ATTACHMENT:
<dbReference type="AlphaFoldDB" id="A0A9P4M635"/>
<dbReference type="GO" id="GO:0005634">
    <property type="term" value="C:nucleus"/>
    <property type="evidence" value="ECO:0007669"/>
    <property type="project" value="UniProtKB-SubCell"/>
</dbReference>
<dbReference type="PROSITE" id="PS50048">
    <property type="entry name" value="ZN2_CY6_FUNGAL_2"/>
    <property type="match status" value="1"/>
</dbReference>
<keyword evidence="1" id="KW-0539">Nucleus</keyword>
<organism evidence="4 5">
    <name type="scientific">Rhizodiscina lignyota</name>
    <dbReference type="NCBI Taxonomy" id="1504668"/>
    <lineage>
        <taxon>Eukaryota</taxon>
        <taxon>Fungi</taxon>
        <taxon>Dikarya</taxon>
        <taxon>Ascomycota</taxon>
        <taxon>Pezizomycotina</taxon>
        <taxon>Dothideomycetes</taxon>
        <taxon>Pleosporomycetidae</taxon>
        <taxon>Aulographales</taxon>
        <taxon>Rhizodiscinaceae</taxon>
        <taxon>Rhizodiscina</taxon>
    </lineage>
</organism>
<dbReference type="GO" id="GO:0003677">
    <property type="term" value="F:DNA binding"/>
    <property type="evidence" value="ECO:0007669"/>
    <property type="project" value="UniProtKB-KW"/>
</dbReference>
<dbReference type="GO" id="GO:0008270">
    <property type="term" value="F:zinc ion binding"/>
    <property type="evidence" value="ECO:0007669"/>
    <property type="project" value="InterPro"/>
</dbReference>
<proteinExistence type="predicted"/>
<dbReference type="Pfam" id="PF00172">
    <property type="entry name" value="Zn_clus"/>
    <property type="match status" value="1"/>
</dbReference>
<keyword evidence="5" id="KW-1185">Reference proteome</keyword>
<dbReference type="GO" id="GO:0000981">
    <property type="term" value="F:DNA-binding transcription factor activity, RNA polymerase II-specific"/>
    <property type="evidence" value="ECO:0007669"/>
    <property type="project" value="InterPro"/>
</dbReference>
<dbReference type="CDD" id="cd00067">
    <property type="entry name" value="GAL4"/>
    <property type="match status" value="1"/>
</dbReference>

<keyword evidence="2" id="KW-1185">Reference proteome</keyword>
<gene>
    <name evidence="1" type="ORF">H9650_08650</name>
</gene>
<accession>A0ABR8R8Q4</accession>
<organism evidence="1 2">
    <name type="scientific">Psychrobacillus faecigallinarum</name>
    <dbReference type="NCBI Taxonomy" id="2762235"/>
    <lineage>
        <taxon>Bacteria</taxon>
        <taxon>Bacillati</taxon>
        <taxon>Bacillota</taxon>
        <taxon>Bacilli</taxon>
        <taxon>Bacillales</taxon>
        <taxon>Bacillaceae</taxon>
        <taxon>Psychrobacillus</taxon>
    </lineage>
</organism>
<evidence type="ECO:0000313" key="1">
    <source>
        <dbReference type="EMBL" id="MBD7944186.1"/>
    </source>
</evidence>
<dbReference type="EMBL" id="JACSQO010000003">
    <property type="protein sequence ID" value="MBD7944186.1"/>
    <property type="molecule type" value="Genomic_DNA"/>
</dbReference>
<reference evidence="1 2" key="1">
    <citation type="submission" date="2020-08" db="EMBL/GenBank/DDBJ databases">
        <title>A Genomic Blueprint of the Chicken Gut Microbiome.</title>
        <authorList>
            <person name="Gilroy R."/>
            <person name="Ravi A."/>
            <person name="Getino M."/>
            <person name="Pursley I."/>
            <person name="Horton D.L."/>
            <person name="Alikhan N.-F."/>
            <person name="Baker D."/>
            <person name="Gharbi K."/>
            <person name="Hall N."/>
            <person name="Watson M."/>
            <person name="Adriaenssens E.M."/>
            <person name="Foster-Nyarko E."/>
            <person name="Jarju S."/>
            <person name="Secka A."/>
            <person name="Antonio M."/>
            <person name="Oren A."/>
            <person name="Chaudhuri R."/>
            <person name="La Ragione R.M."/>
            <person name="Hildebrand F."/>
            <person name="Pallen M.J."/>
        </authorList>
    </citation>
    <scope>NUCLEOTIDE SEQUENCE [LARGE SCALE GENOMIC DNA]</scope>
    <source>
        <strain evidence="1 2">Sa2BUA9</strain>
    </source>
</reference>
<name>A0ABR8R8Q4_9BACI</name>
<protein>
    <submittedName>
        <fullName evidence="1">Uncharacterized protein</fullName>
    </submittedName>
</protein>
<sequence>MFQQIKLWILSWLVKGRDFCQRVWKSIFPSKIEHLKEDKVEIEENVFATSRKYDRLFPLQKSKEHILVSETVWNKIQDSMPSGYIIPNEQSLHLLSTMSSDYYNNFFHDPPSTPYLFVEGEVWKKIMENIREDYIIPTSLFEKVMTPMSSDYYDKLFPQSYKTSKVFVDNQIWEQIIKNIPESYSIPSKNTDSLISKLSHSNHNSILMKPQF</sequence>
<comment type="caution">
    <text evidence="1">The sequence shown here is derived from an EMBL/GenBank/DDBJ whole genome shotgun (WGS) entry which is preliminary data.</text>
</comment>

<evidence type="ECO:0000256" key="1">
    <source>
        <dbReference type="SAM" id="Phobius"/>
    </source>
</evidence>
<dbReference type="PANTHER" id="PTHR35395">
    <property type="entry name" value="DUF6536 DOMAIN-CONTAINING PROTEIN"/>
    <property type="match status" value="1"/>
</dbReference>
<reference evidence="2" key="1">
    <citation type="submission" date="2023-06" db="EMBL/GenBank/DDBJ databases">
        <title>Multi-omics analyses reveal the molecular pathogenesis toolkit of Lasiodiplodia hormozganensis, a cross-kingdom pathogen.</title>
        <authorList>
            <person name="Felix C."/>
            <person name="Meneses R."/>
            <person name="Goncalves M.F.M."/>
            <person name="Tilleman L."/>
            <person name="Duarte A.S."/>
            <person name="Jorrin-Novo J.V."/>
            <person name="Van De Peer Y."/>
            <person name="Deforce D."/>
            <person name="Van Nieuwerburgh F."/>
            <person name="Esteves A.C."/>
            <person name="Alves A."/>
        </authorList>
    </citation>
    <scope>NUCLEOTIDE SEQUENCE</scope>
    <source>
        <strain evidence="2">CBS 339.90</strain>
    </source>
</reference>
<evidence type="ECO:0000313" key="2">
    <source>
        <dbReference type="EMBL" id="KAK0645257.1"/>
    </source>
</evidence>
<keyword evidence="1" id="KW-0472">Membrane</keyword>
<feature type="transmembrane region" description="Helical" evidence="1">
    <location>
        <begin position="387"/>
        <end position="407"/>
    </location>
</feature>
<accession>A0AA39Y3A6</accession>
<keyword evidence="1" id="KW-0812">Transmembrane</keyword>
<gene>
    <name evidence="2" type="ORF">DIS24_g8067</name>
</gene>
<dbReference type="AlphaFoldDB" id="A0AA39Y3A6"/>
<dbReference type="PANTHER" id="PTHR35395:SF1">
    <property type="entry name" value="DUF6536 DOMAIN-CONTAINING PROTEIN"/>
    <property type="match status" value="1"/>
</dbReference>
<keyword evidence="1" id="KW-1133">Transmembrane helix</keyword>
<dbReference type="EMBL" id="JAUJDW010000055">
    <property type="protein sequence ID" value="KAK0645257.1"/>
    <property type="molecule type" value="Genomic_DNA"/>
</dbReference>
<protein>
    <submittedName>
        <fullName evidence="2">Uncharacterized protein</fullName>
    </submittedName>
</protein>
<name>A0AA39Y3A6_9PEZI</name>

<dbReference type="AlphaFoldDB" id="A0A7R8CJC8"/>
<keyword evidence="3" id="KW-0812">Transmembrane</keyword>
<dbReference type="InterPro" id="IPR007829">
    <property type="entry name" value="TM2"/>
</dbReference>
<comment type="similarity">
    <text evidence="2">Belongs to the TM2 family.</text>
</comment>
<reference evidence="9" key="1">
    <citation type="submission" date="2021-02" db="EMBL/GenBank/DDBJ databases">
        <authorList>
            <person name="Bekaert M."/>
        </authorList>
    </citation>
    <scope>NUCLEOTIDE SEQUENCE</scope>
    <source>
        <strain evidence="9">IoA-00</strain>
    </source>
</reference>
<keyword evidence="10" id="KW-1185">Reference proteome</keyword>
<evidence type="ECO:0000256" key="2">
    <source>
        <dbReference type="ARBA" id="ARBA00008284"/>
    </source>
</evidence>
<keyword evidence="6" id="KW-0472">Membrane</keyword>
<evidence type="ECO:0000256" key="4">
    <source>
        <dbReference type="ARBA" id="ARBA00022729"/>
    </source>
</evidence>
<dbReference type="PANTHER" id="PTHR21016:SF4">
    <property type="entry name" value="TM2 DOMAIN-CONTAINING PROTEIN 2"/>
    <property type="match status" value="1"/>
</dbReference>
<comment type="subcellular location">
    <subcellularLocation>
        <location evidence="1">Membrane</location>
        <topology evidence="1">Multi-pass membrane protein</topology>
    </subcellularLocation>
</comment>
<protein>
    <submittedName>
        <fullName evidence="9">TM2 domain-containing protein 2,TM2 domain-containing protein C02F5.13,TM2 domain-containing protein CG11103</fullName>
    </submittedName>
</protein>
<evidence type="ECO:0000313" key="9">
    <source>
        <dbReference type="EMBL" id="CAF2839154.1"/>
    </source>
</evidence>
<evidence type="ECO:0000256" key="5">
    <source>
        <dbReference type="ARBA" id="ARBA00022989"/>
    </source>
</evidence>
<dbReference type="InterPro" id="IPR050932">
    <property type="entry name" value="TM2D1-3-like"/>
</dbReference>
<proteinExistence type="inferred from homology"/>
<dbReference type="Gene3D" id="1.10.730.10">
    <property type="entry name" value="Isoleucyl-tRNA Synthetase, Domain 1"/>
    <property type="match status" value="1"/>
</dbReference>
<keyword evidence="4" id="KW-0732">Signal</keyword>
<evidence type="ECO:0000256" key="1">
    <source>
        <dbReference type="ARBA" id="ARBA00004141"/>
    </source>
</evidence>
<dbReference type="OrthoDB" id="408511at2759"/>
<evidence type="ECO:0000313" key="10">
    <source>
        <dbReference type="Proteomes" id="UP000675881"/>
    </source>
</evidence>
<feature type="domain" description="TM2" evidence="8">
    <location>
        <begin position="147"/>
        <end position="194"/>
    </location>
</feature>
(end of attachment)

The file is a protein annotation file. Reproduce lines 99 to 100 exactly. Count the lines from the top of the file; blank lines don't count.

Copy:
            <person name="Oren A."/>
            <person name="Chaudhuri R."/>